Charlie the Cockchafer
Charlie knows how to fly. Despite this, whenever Charlie wants to move from one point to another, it becomes a tedious task for him. The main trouble is that Charlie is a cockchafer. And it is a well-known fact that all cockchafers (do not confuse them with cockroaches) are clumsy and slow. Not only they need some time to fly along a straight line, they also spend more time making turns. Knowing their limitations, will you help Charlie to find the quickest route?
The input consists of several instances, at most $12$. The first line of each instance contains integers $N$, $S$ and $T$ ($1 \leq N \leq 1\, 000, 1 \leq S, T \leq 1\, 000$), where $N$ is the number of straight cockchafer flight trajectories (also known as “cockridors”), $S$ is Charlie’s speed in meters per second, and $T$ is the speed of him turning in degrees per second. The second line contains six integers ($0 \leq X_ f, Y_ f, Z_ f, X_ t, Y_ t, Z_ t \leq 10\, 000$) indicating the starting point $(X_ f, Y_ f, Z_ f)$ and the destination $(X_ t, Y_ t, Z_ t )$.
Each of the following $N$ lines contains six integers $0 \leq X_1, Y_1, Z_1, X_2, Y_2, Z_2 \leq 10\, 000$ stating there is a line segment (cockridor) joining points $(X_1, Y_1, Z_1)$ with $(X_2, Y_2, Z_2)$. You are guaranteed that no internal point of the segment is an endpoint of another segment, and that both the initial and the final positions are endpoints of at least one of the segments. All coordinates are given in meters.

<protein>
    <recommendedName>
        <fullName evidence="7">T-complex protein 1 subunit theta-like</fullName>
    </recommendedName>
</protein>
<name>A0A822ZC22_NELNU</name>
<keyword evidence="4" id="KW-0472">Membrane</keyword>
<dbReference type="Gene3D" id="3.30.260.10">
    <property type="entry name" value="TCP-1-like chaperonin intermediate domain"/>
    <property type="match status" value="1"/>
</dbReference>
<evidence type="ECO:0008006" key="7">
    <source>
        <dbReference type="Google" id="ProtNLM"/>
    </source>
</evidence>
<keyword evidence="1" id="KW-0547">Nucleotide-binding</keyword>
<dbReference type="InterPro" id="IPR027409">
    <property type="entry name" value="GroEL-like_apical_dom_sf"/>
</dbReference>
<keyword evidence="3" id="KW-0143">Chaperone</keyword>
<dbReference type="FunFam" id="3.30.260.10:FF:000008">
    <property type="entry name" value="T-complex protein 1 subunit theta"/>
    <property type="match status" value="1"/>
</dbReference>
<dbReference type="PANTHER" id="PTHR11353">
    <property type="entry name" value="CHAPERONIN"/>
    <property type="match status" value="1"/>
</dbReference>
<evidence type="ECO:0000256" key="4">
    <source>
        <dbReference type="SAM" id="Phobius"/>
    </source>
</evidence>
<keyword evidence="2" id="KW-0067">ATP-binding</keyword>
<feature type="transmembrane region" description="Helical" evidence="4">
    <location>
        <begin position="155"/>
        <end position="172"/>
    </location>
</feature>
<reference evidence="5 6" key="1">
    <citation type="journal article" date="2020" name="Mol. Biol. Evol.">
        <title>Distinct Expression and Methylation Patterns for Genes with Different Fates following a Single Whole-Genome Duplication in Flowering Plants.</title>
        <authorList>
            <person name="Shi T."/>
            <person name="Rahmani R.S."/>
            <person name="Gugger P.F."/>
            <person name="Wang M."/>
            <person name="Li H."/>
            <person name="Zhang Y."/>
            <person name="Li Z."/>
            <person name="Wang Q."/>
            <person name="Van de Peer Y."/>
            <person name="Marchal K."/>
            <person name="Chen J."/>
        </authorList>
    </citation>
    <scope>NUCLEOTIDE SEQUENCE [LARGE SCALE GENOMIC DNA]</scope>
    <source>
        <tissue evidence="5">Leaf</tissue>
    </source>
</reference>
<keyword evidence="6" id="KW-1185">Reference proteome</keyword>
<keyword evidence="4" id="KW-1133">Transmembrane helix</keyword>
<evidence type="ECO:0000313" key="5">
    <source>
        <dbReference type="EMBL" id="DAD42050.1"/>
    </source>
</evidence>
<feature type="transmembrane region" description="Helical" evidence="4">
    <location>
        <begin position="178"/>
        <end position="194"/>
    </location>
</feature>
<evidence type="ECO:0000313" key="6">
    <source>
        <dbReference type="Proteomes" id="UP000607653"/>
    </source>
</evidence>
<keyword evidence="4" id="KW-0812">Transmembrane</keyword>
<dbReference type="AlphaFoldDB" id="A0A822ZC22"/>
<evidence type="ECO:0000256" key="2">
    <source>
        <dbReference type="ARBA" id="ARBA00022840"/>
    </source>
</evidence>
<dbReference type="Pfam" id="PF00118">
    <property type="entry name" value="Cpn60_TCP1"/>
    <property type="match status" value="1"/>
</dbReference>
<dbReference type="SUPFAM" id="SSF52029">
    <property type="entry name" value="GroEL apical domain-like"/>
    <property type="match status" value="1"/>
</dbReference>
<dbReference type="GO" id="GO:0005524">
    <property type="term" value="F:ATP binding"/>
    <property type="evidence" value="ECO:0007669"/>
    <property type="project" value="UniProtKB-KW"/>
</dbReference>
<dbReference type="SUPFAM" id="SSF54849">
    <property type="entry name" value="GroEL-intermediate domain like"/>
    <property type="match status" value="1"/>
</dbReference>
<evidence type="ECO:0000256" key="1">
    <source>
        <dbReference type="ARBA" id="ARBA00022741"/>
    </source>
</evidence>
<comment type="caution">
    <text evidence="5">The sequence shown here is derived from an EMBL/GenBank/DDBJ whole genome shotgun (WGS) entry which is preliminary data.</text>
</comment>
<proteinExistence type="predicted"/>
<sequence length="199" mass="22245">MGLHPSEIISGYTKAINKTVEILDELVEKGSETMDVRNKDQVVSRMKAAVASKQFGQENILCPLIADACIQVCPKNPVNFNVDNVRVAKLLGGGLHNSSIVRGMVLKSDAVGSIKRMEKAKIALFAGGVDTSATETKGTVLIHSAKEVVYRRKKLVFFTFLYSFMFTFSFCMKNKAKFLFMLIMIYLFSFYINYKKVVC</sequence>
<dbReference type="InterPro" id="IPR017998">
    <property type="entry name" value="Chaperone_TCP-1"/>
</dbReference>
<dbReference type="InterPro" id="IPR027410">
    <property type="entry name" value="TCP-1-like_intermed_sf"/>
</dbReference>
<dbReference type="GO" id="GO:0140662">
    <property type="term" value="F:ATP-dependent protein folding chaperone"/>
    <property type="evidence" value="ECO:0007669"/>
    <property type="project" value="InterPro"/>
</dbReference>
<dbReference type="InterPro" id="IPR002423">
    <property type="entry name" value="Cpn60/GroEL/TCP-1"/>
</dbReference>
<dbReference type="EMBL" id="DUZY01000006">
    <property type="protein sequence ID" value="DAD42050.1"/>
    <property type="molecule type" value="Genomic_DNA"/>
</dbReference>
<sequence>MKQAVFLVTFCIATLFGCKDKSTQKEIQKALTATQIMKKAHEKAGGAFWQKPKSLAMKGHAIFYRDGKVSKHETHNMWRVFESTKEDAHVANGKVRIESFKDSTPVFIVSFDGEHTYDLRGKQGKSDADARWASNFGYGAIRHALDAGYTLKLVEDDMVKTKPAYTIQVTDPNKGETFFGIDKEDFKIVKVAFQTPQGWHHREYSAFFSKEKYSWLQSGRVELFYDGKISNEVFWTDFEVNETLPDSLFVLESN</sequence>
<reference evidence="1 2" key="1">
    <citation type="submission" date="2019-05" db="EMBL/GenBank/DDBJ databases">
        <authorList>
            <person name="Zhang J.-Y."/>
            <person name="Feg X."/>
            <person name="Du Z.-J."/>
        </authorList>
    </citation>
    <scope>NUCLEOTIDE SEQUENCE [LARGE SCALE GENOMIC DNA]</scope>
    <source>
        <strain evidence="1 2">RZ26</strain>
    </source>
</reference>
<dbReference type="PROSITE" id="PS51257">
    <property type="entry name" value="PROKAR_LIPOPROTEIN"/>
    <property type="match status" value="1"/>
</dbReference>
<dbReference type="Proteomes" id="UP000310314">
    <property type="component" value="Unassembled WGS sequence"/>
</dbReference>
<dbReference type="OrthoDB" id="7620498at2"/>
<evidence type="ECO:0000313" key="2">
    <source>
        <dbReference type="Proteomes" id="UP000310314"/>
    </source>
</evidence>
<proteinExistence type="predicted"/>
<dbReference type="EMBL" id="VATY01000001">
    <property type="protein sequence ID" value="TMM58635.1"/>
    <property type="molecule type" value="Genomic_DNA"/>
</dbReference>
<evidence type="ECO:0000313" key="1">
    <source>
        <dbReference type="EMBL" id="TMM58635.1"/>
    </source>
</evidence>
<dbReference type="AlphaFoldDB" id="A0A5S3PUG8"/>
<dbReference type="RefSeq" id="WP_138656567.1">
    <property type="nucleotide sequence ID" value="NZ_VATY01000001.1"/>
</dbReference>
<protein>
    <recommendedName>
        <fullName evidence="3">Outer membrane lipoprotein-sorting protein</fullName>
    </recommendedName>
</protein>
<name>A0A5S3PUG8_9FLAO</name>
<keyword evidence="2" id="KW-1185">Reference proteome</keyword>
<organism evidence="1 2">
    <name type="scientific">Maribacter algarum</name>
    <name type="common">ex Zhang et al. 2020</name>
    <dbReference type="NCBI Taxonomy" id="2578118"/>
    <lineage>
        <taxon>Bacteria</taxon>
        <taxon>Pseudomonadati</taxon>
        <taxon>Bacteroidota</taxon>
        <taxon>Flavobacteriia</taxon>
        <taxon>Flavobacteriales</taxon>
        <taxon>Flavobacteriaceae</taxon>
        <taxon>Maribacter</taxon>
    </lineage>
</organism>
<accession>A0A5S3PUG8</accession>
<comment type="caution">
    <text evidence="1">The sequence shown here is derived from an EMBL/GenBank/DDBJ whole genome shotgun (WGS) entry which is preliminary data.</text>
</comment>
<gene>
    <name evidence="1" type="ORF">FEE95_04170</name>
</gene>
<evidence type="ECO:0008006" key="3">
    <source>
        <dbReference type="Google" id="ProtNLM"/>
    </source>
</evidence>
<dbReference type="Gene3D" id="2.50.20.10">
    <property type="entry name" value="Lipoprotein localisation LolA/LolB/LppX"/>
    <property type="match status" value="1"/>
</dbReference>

For each input instance, print a single line containing one real number $R$, giving the shortest time Charlie needs to get from the initial to the final point. Charlie can only move along the whole straight segments, all of them can be used in both directions. The time for any such path is $R = L/S + D/T$ seconds, where $L$ is the sum of the lengths of all segments traversed (in meters) and $D$ is the sum of the angles needed to turn between consecutive segments (in degrees). You can choose the initial and final direction that Charlie is facing, and assume that there always exists at least one path from the initial to the final point.
The answer will be accepted as correct if it has an absolute error of at most $0.001$.
|Sample Input 1||Sample Output 1|
1 3 1 0 0 0 10 10 10 0 0 0 10 10 10 2 3 1 0 0 0 10 10 10 0 0 0 0 10 10 10 10 10 0 10 10